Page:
Peer Triangle

February 11, 2009 by  
Filed under Ask Dr. Vicki, Child Development

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Dear Dr. Vicki,

My daughter and her “best friend” are once again battling over, “She said then she said and I heard you said…” There are three girls involved and this time my daughter is odd man out. It is difficult to stand by and watch. When do I or should I intervene? Should I just let it ride its course? The one girl is ALWAYS in the center of any and every conflict. Yet my daughter and she have similar likes and always gravitate towards each other (especially when told to stay away from her.) What to do?

Dr. Vicki’s Response:

I’m glad you asked!

Being a parent and watching our children suffer in any way is very tough to withstand. It’s even more difficult when we basically have to stand by and watch it happen, knowing that our children have to work things out for themselves.

Three is tough. Three is a triangle, which generally involves someone feeling left out. Some of the situation you describe will probably take care of itself, but may surface again.

Although you can’t pick your daughter’s friends, you certainly can have some say who she can hang out with. If she is told to stay away from a certain girl, then she needs to listen to you. OR you probably need to talk with her about why she feels the need to be with her, and help her look at the pros and cons of being her friend.

I think the key here is communicating with your daughter, which means listening more than talking. As parents, we tend to try to make upset feelings go away, by saying things like, “It will pass,” “They’re not true friends, “or “This is part of growing up,” etc. etc.

However, while those things are trying to make it better, they actually can make the situation worse. Because none of these responses have to do with listening to our children, allowing them to vent, and simply empathizing with them.

Once we try to make it better, any of the things we try to say can actually make our children feel as though we really don’t understand. Because saying, “It will pass,” in the middle of the crisis, isn’t really helpful. And they don’t want to hear that they are not true friends, because our children want them to be.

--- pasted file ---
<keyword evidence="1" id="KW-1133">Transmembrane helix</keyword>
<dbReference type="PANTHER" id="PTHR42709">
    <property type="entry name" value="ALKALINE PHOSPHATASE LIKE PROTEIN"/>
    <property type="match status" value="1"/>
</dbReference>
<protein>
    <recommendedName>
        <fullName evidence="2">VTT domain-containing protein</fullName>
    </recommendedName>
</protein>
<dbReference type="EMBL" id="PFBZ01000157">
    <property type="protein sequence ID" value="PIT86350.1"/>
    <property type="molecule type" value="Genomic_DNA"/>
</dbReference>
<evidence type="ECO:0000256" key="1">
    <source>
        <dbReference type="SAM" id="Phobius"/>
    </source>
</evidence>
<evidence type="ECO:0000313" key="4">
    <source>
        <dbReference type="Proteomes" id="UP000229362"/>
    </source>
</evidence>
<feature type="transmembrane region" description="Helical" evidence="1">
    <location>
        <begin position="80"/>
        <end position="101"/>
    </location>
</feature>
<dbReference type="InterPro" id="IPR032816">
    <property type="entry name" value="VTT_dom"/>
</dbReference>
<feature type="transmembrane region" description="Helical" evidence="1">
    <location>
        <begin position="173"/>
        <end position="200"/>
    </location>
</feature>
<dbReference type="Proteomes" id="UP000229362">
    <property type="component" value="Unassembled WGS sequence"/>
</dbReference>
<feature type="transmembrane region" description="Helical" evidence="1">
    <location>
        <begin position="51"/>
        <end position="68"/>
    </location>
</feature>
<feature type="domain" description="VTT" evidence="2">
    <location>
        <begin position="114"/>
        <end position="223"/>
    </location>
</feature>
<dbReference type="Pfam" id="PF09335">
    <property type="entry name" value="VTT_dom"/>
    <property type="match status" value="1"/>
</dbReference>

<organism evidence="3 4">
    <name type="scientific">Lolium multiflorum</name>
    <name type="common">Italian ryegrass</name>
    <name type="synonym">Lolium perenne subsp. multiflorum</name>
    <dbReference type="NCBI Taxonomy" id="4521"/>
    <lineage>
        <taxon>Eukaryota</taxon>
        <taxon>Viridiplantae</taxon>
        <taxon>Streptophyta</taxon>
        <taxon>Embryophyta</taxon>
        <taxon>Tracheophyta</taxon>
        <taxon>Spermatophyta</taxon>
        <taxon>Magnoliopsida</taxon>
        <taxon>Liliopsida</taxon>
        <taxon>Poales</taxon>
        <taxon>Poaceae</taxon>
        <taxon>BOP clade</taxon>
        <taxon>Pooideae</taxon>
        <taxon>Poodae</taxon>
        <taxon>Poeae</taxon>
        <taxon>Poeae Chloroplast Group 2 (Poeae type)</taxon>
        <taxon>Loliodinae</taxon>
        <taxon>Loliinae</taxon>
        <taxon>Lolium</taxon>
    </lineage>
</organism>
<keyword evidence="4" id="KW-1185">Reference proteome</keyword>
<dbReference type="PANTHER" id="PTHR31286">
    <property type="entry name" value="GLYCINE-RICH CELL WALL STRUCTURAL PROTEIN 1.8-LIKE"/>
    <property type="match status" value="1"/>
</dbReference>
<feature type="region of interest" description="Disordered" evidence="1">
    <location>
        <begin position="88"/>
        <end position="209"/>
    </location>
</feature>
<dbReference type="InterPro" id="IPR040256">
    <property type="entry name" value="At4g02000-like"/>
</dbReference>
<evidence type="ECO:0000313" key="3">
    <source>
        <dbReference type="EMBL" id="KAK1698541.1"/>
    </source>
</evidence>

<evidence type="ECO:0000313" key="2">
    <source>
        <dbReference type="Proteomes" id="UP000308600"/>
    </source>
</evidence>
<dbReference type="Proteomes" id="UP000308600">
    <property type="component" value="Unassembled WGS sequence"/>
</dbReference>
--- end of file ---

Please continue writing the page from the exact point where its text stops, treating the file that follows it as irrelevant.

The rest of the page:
By the time you get this response, things may actually have resolved. Children’s squabbles tend to come and go. However, if this still causes your daughter emotional distress, here are a few suggestions:

  • Allow her to talk about her feelings, and why she wants to be friends with these girls. Just listen and empathize. Then, ask her what she would like to do about the situation.
  • Involve her in an activity where she has an opportunity to make other friends.
  • Encourage her to invite over some other friend, so she has an opportunity to have several ‘groups’ or individuals she can do things with if she is on the ‘outs’ with one set of friends.
  • If you really want to restrict her being with anyone, give it a time limit. Tell her she can’t hang around with ____ for a week, to cool things down; and then you can come back and reevaluate. Be sure to ask her how it’s going, and the degree of difficulty/distress this is creating. Use the week to encourage her to find another friend to spent time with, inviting her over, going to the park, etc.
  • Allow her to hang out with either of these girls only by themselves, thereby eliminating the triangle. Three is hard; a pair is much easier to deal with.
  • If the trouble continues, ask your daughter how you can help. She might want you to intervene, or feel horrified at the thought. Respect her wishes, because creating embarrassement will only make matters worse. And the most important thing is for your daughter to feel she can come and talk to you, without the possibility of betrayal or unwanted interference.

Hang in there. I believe this, too, shall pass. Helping your daughter problem-solve her way through this difficulty can serve her well in the future.
© MMVI Vicki Panaccione, Ph.D.

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